One Man, Two Guvnors

He’s not worth it love. He’d stand there


One Man, Two Guvnors

See more monologues from Richard Bean, Carlo Goldoni


Age Range
Act Two, Scene One
Time & Place
Brighton, England, 1960s
Time Period
Show Type

Monologue Context

Dolly has just watched Pauline Clench and Alan Dangle argue about Pauline’s

Monologue Text

He’s not worth it love. He’d stand there and watch you do it, and not raise a finger. Look at him. You’re not the great romantic lover are you? You’re a bit of a twat. Let me give you some advice. Men, they’ll do anything to get you into bed. Lie, cheat, buy you a bed. And the tragedy is once they’ve had you, they’ll never want you quite as much ever again. (Aside.) Don’t take notes girls, there’s a handout at the end. [...] You want to watch your tongue young man, slagging us women off. It’s 1963, there’s a revolution coming. I predict in twenty years’ time there’ll be a woman in ten Downing Street, yeah, and she won’t be doing the washing up. Then you’ll see exactly what women can do. You’ll see a more just and fair society. The feminine voice of compassion for the poor will be the guiding principle of government, and there’ll be an end to foreign wars.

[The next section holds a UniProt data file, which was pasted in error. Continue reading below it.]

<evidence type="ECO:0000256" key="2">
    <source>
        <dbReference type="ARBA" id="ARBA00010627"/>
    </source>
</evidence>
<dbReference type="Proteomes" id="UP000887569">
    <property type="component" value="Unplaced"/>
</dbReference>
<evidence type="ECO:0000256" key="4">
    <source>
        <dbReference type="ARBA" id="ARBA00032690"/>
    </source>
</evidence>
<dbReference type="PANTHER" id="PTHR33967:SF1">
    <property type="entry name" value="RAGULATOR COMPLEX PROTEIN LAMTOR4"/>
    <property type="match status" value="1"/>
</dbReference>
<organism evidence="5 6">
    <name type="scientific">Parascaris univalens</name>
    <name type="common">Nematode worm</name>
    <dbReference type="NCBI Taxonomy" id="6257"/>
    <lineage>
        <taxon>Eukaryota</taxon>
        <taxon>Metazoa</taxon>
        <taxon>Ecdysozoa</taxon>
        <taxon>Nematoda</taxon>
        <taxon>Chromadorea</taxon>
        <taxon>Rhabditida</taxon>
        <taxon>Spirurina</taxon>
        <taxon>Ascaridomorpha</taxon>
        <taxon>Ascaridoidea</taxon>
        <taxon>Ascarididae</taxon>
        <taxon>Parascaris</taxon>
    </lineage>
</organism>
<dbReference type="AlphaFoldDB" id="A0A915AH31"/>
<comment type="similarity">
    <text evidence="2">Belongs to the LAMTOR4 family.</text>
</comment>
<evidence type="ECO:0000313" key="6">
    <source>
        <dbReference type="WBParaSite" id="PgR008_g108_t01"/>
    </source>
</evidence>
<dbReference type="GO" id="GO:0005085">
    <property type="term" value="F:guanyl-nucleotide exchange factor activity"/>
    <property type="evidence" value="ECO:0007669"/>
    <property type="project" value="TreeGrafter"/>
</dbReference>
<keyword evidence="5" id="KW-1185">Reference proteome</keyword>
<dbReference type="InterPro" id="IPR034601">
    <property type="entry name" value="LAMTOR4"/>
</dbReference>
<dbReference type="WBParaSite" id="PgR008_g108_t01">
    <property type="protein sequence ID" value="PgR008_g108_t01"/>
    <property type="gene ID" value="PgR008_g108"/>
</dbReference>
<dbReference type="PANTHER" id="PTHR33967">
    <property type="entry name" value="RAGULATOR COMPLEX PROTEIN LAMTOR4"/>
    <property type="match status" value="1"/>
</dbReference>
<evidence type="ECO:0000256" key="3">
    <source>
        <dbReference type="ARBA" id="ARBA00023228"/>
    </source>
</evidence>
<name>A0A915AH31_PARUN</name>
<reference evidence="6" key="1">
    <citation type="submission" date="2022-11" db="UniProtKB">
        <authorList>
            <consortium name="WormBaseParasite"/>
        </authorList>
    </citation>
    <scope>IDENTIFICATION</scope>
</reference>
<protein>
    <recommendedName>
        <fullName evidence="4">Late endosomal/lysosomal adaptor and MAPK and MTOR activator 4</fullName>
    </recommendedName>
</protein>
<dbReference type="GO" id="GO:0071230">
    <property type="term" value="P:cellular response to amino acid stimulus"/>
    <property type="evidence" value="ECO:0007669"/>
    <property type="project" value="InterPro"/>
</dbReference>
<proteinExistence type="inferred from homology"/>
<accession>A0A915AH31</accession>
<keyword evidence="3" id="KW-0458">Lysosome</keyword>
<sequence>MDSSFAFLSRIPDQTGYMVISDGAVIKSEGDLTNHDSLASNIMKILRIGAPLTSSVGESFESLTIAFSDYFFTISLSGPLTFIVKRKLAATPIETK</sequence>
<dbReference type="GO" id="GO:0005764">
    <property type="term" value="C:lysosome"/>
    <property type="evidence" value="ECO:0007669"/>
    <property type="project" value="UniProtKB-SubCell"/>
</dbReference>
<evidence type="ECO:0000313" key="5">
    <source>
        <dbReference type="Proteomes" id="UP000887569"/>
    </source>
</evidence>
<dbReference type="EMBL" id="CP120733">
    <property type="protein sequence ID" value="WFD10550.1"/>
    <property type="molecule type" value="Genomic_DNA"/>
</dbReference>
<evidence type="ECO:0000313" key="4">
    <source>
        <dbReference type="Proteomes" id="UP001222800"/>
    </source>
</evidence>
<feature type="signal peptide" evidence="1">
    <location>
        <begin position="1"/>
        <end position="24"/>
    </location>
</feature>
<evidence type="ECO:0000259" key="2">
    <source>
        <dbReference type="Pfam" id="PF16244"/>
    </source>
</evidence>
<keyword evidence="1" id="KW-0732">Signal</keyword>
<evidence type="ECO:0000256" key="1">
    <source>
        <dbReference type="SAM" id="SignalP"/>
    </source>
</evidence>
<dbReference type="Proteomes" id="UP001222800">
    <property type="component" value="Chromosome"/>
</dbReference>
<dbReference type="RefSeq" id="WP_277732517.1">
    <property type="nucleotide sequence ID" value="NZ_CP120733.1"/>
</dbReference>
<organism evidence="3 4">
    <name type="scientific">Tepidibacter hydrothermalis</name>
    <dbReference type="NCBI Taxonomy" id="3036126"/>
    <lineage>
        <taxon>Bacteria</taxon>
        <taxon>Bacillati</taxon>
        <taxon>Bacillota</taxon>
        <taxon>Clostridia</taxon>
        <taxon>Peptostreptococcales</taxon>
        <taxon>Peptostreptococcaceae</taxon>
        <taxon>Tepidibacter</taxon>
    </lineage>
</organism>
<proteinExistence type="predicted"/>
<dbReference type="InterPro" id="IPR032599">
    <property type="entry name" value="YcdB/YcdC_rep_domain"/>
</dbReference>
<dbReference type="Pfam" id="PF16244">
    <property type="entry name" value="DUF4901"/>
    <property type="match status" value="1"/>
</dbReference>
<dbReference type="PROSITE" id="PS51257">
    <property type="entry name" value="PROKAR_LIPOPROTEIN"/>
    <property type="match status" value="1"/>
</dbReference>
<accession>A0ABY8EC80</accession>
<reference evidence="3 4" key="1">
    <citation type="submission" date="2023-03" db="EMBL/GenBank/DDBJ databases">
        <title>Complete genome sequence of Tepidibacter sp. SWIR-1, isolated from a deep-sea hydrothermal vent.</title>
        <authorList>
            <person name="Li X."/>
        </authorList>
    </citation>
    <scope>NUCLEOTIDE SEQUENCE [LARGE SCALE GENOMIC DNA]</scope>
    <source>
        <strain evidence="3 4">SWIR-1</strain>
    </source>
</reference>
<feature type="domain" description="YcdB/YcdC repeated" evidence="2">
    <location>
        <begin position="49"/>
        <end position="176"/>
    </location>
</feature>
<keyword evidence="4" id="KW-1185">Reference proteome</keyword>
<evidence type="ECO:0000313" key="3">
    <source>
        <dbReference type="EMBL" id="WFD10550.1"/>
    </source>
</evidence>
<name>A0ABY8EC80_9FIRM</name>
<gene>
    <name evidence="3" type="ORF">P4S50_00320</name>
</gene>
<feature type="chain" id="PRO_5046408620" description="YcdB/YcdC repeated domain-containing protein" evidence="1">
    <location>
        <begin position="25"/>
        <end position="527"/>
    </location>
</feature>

Richard Bean. One Man, Two Guvnors. London: Oberon Books, 2011. pp.63-4.

Half-Price Ticket Hot Sellers